The VMware solution enabled us to re-use those old PCs instead of replacing them. We found that even a 10-year-old Dell with 256 meg of RAM could run Windows 7, Office 2010 Pro, Auto-Cad, and stream HD video and audio. So it did everything that we wanted it to do at the speeds we needed. We even did a “Pepsi challenge”, a blind test with our district leadership team where we challenged them to tell the difference between our workloads and tasks on a new stand-alone new PC vs. the thin client pulling everything from the network. They couldn’t tell the difference.
After getting over that hurdle, we did a larger pilot of 200 systems scattered around our school district. Our vendor was able to gather network and performance data about our applications, which enabled them to size the system appropriately for us.
We really pushed and advertised to our students about the ability to access the tools from home and convinced them that they don’t need a really powerful system at home to make this happen - an iPad or an Android pad would be sufficient.
The system is enabling us to lower the threshold for getting the right technology into people’s hands.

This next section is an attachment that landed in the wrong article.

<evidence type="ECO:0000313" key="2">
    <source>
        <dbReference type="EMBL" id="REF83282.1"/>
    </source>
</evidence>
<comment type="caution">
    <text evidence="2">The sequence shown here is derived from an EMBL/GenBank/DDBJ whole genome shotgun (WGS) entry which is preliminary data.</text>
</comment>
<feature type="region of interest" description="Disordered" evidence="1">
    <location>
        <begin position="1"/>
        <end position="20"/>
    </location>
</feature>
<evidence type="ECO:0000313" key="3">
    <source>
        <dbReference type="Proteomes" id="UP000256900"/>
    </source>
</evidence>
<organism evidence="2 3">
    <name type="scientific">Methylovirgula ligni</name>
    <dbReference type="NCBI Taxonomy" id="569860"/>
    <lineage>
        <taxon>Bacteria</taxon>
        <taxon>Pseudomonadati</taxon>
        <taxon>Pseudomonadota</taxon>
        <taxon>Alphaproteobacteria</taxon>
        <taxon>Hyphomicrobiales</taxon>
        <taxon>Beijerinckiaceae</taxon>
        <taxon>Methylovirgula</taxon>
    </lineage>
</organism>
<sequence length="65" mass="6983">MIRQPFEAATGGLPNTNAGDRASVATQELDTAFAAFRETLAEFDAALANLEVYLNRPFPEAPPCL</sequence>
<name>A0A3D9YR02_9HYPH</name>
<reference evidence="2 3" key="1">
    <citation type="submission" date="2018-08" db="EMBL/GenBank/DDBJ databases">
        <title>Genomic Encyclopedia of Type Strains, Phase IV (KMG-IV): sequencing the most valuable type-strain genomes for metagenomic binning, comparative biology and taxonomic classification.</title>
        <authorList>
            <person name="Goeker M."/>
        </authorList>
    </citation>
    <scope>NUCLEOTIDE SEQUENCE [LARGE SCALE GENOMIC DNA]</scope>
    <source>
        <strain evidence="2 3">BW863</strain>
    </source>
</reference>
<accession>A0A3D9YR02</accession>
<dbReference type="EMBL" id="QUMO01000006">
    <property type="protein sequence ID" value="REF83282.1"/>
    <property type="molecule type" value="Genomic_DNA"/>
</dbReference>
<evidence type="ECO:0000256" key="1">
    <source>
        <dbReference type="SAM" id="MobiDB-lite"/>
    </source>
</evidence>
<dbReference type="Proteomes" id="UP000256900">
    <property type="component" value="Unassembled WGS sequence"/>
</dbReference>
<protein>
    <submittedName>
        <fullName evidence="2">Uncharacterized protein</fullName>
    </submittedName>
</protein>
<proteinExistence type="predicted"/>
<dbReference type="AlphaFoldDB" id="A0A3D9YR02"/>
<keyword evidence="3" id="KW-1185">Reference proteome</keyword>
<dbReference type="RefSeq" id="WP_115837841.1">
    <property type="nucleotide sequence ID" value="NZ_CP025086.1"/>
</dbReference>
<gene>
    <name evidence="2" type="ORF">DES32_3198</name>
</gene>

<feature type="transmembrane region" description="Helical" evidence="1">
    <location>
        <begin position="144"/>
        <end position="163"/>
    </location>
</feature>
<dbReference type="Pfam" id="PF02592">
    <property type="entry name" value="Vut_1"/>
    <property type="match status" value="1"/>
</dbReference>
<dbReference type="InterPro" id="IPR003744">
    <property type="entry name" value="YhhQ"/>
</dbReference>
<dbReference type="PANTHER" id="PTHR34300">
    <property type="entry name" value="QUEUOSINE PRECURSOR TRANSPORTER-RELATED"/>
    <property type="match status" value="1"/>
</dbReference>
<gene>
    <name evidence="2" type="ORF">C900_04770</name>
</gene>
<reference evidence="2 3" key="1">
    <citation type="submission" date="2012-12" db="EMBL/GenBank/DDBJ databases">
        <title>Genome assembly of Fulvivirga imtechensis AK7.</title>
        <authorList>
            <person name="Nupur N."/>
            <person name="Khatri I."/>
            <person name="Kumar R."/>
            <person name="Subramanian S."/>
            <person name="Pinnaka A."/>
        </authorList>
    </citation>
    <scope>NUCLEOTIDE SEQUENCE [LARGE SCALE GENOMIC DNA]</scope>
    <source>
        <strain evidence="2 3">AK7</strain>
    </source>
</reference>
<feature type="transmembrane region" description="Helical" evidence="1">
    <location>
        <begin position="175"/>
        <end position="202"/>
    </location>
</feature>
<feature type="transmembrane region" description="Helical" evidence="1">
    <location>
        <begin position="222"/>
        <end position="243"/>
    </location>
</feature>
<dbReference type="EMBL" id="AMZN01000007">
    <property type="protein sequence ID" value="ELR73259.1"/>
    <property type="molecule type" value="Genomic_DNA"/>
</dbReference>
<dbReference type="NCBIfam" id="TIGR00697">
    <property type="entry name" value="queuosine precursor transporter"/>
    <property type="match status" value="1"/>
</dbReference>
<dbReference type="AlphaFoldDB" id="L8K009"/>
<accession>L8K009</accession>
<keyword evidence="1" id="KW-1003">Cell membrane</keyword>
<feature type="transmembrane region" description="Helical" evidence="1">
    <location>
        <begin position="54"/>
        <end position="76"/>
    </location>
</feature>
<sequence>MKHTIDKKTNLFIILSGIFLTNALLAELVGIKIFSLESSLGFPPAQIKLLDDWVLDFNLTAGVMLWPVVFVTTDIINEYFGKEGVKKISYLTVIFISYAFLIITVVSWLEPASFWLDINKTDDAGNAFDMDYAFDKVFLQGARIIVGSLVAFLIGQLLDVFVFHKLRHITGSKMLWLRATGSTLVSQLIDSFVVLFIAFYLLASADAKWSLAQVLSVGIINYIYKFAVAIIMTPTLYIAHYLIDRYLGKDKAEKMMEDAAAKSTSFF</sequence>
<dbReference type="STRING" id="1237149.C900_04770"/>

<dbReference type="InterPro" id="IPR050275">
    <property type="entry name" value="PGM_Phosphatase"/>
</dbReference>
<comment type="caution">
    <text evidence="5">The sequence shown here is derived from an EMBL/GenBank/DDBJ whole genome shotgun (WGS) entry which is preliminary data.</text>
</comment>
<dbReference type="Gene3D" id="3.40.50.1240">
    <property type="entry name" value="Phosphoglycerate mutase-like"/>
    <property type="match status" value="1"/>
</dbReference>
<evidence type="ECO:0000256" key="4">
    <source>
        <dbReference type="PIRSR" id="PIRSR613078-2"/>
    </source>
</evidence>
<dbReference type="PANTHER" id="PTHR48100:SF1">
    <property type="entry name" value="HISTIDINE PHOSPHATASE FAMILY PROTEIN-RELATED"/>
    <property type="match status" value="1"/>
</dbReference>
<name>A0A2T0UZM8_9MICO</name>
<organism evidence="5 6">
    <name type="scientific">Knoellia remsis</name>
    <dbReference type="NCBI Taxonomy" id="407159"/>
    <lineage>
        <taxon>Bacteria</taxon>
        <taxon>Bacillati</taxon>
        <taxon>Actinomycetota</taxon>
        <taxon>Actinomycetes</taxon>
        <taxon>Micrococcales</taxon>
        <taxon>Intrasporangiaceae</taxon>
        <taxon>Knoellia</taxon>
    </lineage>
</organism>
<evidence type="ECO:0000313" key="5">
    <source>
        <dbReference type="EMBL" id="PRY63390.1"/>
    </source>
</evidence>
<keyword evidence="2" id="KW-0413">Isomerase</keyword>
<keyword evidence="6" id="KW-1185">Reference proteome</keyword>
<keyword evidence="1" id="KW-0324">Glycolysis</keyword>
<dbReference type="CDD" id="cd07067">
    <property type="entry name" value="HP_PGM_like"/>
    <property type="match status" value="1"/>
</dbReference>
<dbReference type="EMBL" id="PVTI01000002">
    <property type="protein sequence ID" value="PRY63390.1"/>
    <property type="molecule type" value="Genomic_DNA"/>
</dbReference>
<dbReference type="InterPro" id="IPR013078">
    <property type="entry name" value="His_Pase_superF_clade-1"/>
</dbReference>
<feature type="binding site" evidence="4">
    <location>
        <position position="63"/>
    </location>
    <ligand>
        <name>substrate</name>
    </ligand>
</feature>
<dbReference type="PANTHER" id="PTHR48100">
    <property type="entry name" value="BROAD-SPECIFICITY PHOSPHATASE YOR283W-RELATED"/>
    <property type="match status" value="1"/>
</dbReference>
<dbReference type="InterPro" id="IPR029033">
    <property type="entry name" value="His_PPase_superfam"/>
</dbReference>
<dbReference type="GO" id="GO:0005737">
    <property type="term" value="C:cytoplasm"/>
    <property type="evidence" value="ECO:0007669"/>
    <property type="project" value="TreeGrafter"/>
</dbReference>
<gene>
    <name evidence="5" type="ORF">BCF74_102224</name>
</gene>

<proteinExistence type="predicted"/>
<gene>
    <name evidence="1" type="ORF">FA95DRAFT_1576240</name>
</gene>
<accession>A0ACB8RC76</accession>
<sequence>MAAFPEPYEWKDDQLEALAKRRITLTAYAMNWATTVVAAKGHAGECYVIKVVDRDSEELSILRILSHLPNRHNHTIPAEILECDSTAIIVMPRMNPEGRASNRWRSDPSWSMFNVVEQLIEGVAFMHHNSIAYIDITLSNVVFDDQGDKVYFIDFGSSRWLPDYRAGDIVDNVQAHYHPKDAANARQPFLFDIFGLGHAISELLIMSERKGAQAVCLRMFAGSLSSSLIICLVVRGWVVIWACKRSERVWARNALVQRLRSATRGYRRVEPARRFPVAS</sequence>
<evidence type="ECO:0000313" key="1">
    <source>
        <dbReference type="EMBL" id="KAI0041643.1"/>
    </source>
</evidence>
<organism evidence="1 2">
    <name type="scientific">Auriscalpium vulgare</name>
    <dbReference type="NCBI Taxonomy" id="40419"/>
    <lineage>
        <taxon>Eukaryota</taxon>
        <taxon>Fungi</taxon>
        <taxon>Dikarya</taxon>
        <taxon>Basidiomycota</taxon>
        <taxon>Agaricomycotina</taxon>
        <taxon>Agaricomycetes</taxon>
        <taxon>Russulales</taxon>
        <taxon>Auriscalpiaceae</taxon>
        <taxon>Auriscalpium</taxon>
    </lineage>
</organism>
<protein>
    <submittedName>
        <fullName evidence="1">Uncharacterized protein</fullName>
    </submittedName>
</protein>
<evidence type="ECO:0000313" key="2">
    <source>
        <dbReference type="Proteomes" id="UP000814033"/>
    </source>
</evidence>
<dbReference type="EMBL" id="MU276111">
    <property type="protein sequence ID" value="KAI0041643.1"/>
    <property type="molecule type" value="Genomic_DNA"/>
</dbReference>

Wikibon - Why did you upgrade to vSphere 5?
Case Study Respondent - We are fairly aggressive with our technology in our district. We like to keep up with what’s going on in the market and not have things getting too old. Specifically, Version 5 makes more efficient use of the hardware with lower bandwidth requirements. Version 5 of the desktop software added 3-D capability and is removing some restrictions that we had on the original system. So, the efficiencies are going to help us continue to push the technology to our kids. And one of the things we envisioned when we started this was allowing our students to learn whenever and wherever they want to learn – and this makes it available to them anytime. So they can get in and have the exact same tools as they have in their classroom - without having to have a really expensive computer at home.